“Who knows…maybe they just want power. Maybe they just want a docile population so they can do what they want.”

A few years back we took a family trip to NYC.  We were selected for the enhanced search.  As American citizens with no cause for suspicion, I was humiliated when I saw my nearly 80 year old mother-in-law’s arms out in the “airplane” position.  I understood how the Nazis pulled off the Holocaust.

I get the feeling that a lot of people are under the mistaken impression that submitting to the government mandates is necessary for the privilege of flying.  But Americans never sacrifice their constitutional rights to the government.

As bizarre as it seems today, in truth, it is the government’s obligation to protect our rights – not take them away.

When you board a plane, if you have not given the authorities reasonable grounds to search you, then they cannot legally search you.  It’s that simple.  It really is.  Seriously, it really is.

And I don’t want to hear that tired line, “if you have done nothing wrong, you have nothing to fear.”  The very existence of that line gives one much to fear.

If you believe that the government’s rules and actions are protecting you, I would respectfully ask you to think that through again.

I’ve heard some comments from those in support of cooperating with invasive body inspections that if someone doesn’t want to go through the procedure, that’s OK – they should take another mode of transportation.  I would suggest that if you are willing to give up your liberty by complying with unconstitutional actions then it is you who should find another mode of transportation.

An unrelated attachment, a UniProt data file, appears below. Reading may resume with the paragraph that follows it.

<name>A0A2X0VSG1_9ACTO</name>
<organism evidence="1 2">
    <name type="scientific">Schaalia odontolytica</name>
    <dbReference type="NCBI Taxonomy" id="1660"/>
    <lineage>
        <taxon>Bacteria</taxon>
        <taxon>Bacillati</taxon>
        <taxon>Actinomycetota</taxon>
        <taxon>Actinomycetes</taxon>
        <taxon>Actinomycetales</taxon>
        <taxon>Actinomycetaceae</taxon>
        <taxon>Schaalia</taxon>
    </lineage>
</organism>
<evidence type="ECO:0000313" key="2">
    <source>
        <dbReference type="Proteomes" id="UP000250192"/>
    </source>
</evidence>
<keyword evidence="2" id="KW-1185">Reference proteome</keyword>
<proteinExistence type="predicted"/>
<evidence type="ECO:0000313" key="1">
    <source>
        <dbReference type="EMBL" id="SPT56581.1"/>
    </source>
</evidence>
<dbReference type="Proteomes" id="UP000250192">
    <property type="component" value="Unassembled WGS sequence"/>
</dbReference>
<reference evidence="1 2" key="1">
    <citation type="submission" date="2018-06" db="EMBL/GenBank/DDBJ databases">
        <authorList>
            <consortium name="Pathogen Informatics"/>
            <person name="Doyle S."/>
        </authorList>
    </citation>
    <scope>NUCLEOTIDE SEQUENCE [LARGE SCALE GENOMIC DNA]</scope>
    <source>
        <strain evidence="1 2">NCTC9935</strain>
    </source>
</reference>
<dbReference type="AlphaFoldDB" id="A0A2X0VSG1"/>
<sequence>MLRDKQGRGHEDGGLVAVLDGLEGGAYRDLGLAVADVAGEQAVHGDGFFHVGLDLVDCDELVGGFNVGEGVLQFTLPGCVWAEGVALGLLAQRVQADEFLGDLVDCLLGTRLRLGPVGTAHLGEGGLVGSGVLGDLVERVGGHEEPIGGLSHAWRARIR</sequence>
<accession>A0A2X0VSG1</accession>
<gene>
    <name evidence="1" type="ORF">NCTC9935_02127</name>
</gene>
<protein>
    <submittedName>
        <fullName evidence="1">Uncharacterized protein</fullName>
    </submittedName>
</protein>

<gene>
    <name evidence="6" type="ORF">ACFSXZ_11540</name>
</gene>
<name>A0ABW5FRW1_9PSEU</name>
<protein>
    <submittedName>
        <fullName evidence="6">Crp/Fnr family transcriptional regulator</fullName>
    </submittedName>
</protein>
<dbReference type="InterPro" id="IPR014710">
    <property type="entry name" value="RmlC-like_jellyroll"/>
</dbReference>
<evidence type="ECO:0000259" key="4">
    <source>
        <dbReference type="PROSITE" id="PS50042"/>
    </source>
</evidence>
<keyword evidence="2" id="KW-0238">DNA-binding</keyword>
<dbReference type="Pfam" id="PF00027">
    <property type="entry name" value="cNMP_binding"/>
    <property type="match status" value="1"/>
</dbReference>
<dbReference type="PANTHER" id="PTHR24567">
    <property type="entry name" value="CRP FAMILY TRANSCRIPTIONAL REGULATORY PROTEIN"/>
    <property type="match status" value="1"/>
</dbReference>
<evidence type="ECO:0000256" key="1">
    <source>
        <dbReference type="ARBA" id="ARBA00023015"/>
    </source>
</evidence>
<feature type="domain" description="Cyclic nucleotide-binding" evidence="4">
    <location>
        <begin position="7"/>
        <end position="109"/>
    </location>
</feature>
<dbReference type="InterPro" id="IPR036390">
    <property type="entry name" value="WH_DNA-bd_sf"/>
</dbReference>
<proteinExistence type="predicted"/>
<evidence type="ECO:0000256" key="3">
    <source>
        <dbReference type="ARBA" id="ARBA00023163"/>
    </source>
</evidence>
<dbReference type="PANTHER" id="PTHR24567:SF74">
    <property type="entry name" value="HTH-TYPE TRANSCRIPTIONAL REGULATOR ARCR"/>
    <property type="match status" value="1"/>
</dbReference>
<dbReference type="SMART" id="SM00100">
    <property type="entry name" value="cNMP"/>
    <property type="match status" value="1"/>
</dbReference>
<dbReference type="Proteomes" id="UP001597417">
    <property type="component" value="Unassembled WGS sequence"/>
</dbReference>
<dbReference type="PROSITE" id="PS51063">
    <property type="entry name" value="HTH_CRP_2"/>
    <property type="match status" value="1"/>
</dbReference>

Don’t let them touch your liberty.



P.S. I don’t vouch for the accuracy of the following demonstration of the radiation strip scanners, but on the surface it seems reasonable.  Be forewarned that it is graphic and should not be watched if you are sensitive to reality.


Are We Trying to Reach the Future Through the Past?

Posted by Frankly Francis on November 7, 2010 under Social Issues/Politics | Be the First to Comment

People can certainly be savage, but there is great nobleness within us as well.

People can certainly do stupid things (re: amending the constitution to prohibit alcohol), but we also do some wonderful things.  As Sir Winston Churchill said, “Americans always do the right thing.  After they have tried everything else.”

People can actually want to be controlled by authority and be told what to they can do, but even the densest of us knows that this experience, whatever it may be, should be uniquely our own to live our own way.

And I think that if We the People would stop to think about it, we would take cognitive note of the vast difference between Patriotism and Nationalism.  Seriously.

Time marches on.  In life, the only constant is change.

We have been choosing a growing central authority.  I do not think that this is wise.

Kurt Vonnegut, the curmudgeon that he was notwithstanding, was so alienated that his final book was entitled “A Man Without a Country.”

David Bowie wrote the song “I’m Afraid of Americans.”

I certainly understand where they are coming from.  As an American, I’m afraid of Americans.

I’m afraid that we are giving up still revolutionary freedom and liberty in exchange for centralized government control, which historically, at best, doesn’t work as well.

It is really painfully obvious that if we don’t remember the mistakes we made in the past, we are likely to make them again.

From my point of view, we are reverting to the very systems that caused our forebears to come to America in the first place.  Going full circle, so to speak.

Perhaps we are trying to reach the future through the past.

We are putting out fires with gasoline.  It won’t work.

Instead, we must continue the revolution that we were born into.  It’s still the best one yet in recorded history.

Fight the Power Brothers and Sisters.